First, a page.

Your husband may not need a new tie, but what if you gave her the promise that you’ll give him a back rub every day for the month of January? Offer to cut the grass every weekend come summertime. Promise to take out the trash or make dinner every other Thursday. Acts of service like these demonstrate love more than a pair of new earrings. Often we keep doing Christmas for the kids’ sake, but children are resilient. Don’t make it a money issue with your kids, but talk about it in the context of what the holiday really means: “This is the time to be with family, not for getting new skis”. Make the change gradually and they’ll accept it and even appreciate it. As an added bonus, when your friends whine about not being done with Christmas shopping,  you can say, “My shopping’s done. We didn’t do any.”

Donate Gifts to Kids in Need

It doesn’t have to be extravagant. When I was in Brazil once, I heard a moving story about a little girl who wept over the gift of a toothbrush. Think of the joy you can bring to a little one with even a small gift. Have you kids do the same and teach them the importance of sharing God’s love with others in tangible ways. You can even go shopping with your child and help them pick out toys for other kids. In my experience, kids get into this more than adults do.

Read the Christmas Story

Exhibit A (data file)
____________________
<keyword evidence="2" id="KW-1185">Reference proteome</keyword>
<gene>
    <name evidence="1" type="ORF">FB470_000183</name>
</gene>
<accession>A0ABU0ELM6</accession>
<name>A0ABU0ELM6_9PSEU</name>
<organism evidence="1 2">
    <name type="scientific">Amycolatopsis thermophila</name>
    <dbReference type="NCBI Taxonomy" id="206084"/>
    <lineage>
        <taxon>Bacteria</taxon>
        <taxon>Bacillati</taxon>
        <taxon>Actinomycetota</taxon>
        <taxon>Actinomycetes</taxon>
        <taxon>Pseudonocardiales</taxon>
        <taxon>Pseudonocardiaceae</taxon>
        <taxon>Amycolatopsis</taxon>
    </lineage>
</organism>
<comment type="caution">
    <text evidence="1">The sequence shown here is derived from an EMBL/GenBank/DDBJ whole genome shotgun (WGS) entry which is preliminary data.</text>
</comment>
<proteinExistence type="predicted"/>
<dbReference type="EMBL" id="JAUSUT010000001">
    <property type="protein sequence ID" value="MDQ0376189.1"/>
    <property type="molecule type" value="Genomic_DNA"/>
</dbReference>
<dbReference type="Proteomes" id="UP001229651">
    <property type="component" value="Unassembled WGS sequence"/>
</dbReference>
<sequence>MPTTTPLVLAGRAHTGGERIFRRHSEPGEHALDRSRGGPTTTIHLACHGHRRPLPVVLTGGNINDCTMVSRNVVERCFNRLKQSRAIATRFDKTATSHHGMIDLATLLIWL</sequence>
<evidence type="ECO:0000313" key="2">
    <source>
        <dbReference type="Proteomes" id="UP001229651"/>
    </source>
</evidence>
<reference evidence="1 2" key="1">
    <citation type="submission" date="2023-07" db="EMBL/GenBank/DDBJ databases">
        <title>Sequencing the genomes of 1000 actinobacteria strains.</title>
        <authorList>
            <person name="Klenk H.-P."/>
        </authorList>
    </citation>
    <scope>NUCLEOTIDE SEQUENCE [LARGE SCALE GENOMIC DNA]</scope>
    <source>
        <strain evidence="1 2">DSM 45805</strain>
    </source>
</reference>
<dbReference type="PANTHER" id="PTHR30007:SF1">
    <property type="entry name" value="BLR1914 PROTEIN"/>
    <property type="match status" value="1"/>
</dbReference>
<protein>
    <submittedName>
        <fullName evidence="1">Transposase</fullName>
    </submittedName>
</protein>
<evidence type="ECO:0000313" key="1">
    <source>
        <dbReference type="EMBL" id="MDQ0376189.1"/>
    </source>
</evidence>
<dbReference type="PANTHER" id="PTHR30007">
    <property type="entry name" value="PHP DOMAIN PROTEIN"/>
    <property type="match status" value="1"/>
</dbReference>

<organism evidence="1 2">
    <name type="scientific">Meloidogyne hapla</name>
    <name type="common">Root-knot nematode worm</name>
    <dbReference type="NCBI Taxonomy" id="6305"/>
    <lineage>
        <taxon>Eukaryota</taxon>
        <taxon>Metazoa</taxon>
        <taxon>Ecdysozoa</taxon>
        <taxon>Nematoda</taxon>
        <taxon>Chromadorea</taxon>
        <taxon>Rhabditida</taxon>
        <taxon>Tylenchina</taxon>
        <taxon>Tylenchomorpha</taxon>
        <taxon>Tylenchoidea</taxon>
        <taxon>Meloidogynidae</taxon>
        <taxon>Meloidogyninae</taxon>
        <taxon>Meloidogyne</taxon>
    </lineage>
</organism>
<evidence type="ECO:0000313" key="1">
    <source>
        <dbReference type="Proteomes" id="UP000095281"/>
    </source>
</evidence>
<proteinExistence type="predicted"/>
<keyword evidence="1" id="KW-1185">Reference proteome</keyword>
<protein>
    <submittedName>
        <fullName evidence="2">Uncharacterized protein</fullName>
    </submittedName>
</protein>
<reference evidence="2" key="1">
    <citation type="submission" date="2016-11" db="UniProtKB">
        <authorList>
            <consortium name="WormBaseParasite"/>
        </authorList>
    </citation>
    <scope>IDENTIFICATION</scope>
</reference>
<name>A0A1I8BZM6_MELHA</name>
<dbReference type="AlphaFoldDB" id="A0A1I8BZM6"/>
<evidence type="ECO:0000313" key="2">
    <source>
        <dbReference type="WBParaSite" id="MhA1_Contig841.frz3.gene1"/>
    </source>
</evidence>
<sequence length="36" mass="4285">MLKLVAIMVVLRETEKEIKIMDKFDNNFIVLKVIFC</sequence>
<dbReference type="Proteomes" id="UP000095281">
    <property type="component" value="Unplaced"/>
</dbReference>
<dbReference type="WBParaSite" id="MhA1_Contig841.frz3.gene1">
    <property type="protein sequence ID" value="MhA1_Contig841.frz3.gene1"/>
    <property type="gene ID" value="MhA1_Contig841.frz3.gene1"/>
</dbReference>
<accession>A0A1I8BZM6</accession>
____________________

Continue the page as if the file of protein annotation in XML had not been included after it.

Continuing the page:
Take time during the day to read aloud (or have your kids read) the Christmas story in Luke 1:5-56 and 2:1-20 and discuss what it means to us today.

However you decide to celebrate, try to cut back, ignore the hype, and keep the focus where it belongs.

How do you do Christmas like a Christian in your family? Share your ideas with us!

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6 thoughts on “Do Christmas Like a Christian

  1. It’s amazing to me that we Christians continue to participate in a blatantly pagan tradition that actually dishonors Christ. Christ was not born on Dec. 25th, that date was chosen because it coincided with Saturnalia, a celebration of the winter Solstice in which Romans decorated their homes with trees and lights and gave gifts to children and poor.

    “Santa” was a common name for Nimrod throughout Asia Minor. This was also the same fire god who came down the chimneys of the ancient pagans and the same fire god to whom infants were burned and eaten in human sacrifice among those who were once God’s people. It was only in modern times that “Santa” became “Jolly Ole St. Nick”.

    I could go on and on and examine how each tradition we hold dear about Christmas is actually anti-Christian, but you get the idea.

    Christians! Stop dishonoring our Savior by participating in this worship of false gods!

    • ConCon97,

      Thanks for the comment. You’ve obviously done a lot of research into this. I read a fair amount of materials in preparation to write this post and have found convincing arguments for and against.

      The origins of Christmas may indeed be dubious, but I would argue that Christmas and other holidays (some of which have equally dubious origins) are what we make them. They have the potential to be times of gratefulness, togetherness, and forgiveness with family that we wouldn’t otherwise have and, if we choose, a time to celebrate Jesus’ birth and God’s ultimate gift.

      My argument is that our Christian definition of Christmas, which is a wonderfully beautiful thing regardless of it’s origins, has been tragically co-opted by consumerism.

      Thanks again for your thoughts! They are always welcome.